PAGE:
Browse "History/Historical Figures"
Tookoolito, also known as Hannah (born near Cumberland Sound, NWT in 1838; died at Groton, Conn in 1876), Inuk guide to explorer Charles Hall.
Uprooted Lives: the British Home Children
On 24 February 2010, the Prime Minister of the United Kingdom, Gordon Brown, officially apologized for a program that the British government put in place in the 19th century to send large numbers of children as emigrants to various British colonies, including Canada. Media reports of this apology took many people in Britain and Canada by surprise. They had no idea that such an event had taken place in their two countries’ histories.
Ursulines in Canada
The Ursulines are a Roman Catholic female religious order devoted to girls’ education. The order has been in Canada since Ursuline nun Marie de l’Incarnation arrived in New France in 1639. Although initially focused on education and missionary work with Indigenous girls, the Ursulines gradually shifted their vocation toward educating French Canadian girls. With geographic and membership expansion from the 18th to the 20th century, the Ursulines established themselves as a major force in girls’ education, especially in Quebec. The Ursulines opened the first monastery in New France and the first school for girls in North America (see Ursuline Monastery).
Vancouver Feature: Gassy Jack Lands on the Burrard Shore
When Capt. Jack Deighton and his family pulled their canoe onto the south shore of the Burrrard Inlet in 1867, Jack was on one more search for riches. He had been a sailor on British and American ships, rushed for gold in California and the Cariboo, piloted boats on the Fraser River and ran a tavern in New Westminster. He was broke again, but he wasted no time in starting a new business and building the settlement that would become Vancouver.
Vancouver Feature: Japanese-Canadians Held at Hastings Park
For a century the Pacific National Exhibition has entertained families each summer with a mix of hair-raising Midway rides, live music and agricultural exhibits. But in 1942 the fun fair was a prison camp for thousands of displaced Japanese-Canadians
Vilhjalmur Stefansson, Arctic explorer, ethnologist, lecturer, writer (born 3 November 1879 in Arnes, MB; died 26 August 1962 in Hanover, New Hampshire).
Vitus Jonassen Bering
Vitus Jonassen Bering, explorer (b at Horsens, Denmark 1681; d on Bering Island 8 Dec 1741). An officer in the Russian navy, Bering was appointed in 1725 by Peter the Great to explore the Siberian coast.
Voyageurs were independent contractors, workers or minor partners in companies involved in the fur trade. They were licensed to transport goods to trading posts and were usually forbidden to do any trading of their own. The fur trade changed over the years, as did the groups of men working in it. In the 17th century, voyageurs were often coureurs des bois — unlicensed traders responsible for delivering trade goods from suppliers to Indigenous peoples. The implementation of the trading licence system in 1681 set voyageurs apart from coureurs des bois, who were then considered outlaws of sorts. Today, the word voyageur, like the term coureur des bois, evokes the romantic image of men canoeing across the continent in search of furs. Their life was full of perilous adventure, gruelling work and cheerful camaraderie.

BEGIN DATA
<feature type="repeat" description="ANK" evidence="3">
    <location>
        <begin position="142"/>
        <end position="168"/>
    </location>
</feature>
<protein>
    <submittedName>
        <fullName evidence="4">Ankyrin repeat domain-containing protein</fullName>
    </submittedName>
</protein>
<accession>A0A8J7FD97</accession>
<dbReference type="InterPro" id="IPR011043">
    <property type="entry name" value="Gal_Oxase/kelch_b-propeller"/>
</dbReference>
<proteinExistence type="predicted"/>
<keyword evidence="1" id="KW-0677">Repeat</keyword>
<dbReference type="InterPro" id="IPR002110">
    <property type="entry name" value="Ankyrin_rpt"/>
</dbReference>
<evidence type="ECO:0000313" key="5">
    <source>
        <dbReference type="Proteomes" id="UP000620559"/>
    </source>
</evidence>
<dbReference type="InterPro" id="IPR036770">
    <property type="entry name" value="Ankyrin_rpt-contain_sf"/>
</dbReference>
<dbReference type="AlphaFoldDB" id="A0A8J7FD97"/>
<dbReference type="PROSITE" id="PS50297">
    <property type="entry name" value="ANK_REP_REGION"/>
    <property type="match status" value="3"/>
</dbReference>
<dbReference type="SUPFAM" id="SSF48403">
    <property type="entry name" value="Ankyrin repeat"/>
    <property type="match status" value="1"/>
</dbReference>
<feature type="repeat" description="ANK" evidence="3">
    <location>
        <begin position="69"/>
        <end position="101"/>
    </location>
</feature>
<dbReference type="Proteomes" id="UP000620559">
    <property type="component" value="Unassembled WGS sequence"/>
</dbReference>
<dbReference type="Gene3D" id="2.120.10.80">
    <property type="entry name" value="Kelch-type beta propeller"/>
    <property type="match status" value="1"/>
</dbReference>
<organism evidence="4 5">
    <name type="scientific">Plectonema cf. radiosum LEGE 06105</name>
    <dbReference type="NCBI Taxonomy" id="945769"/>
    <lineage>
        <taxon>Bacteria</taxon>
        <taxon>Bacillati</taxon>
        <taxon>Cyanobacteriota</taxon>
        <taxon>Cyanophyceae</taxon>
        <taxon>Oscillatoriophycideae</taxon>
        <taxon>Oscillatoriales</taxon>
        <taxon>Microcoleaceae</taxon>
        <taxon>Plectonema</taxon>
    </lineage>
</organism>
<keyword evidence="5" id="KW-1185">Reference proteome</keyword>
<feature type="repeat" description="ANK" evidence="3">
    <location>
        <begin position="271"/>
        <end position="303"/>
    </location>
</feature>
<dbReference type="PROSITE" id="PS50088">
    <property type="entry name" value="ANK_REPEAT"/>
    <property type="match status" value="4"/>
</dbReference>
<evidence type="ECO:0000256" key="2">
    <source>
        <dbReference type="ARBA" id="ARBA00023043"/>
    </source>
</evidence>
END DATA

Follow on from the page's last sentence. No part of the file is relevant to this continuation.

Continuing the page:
The vote was close, nail-bitingly close. Last week, Polish voters narrowly elected a smooth-faced, smooth-talking former Communist to the presidency of Poland, ousting Nobel Peace Prize winner Lech Walesa and ending an era in Polish politics.
Walter Patterson, army officer, colonial administrator (b 1735? in County Donegal, Ire; d at London, Eng 6 Sept 1798).
The term “war brides” refers to women who married Canadian servicemen overseas and then immigrated to Canada after the world wars to join their husbands. The term became popular during the Second World War but is now also used to describe women who had similar experiences in the First World War.
Wickananish, or Wikinanish, meaning "having no one in front of him in the canoe," Nuu-chah-nulth (Nootka) chief (fl 1788-93). Wickananish was the leading chief at Clayoquot Sound, on the West coast of Vancouver Island, during the period of initial European contact.
William "Tiger" Dunlop
William "Tiger" Dunlop, army surgeon, soldier, politician, author (b at Greenock, Scotland, 19 Nov 1792; d at Côte-Saint-Paul 29 Jun 1848).
William Alexander, Earl of Stirling
William Alexander, Earl of Stirling, poet, courtier, colonizer (b at Menstrie, Scot c 1577; d at London, Eng 1640). Although he never visited North America, he is remembered for his nationalistic foresight, and for providing Nova Scotia with its name, flag and coat of arms.
William Baffin, explorer (probably born in London, England, ca. 1584; died 23 January 1621 or 1622 in the Persian Gulf).
William Eppes (Epps) Cormack, merchant, explorer, naturalist (b at St John's 5 May 1796; d at New Westminster, BC 30 Apr 1868).
William Grant Stairs
William Grant Stairs, explorer, soldier (b at Halifax 28 Feb 1863; d at Chinde, Mozambique 9 June 1892). He was discoverer of one source of the Nile, the Semliki River, and the first non-African to climb Mount Ruwenzori.
William Henry Steeves
William Henry Steeves, senator (1867–73), politician, merchant, lumberman (born 20 May 1814 in Hillsborough, NB; died 9 December 1873 in Saint John, NB).
William Jackman, sealing captain, sailing master (b at Renews, Nfld 20 May 1837; d at St John's 25 Feb 1877). William, like his famous brother, Capt Arthur JACKMAN, was at an early age involved in the Labrador cod fishery and in the seal hunt.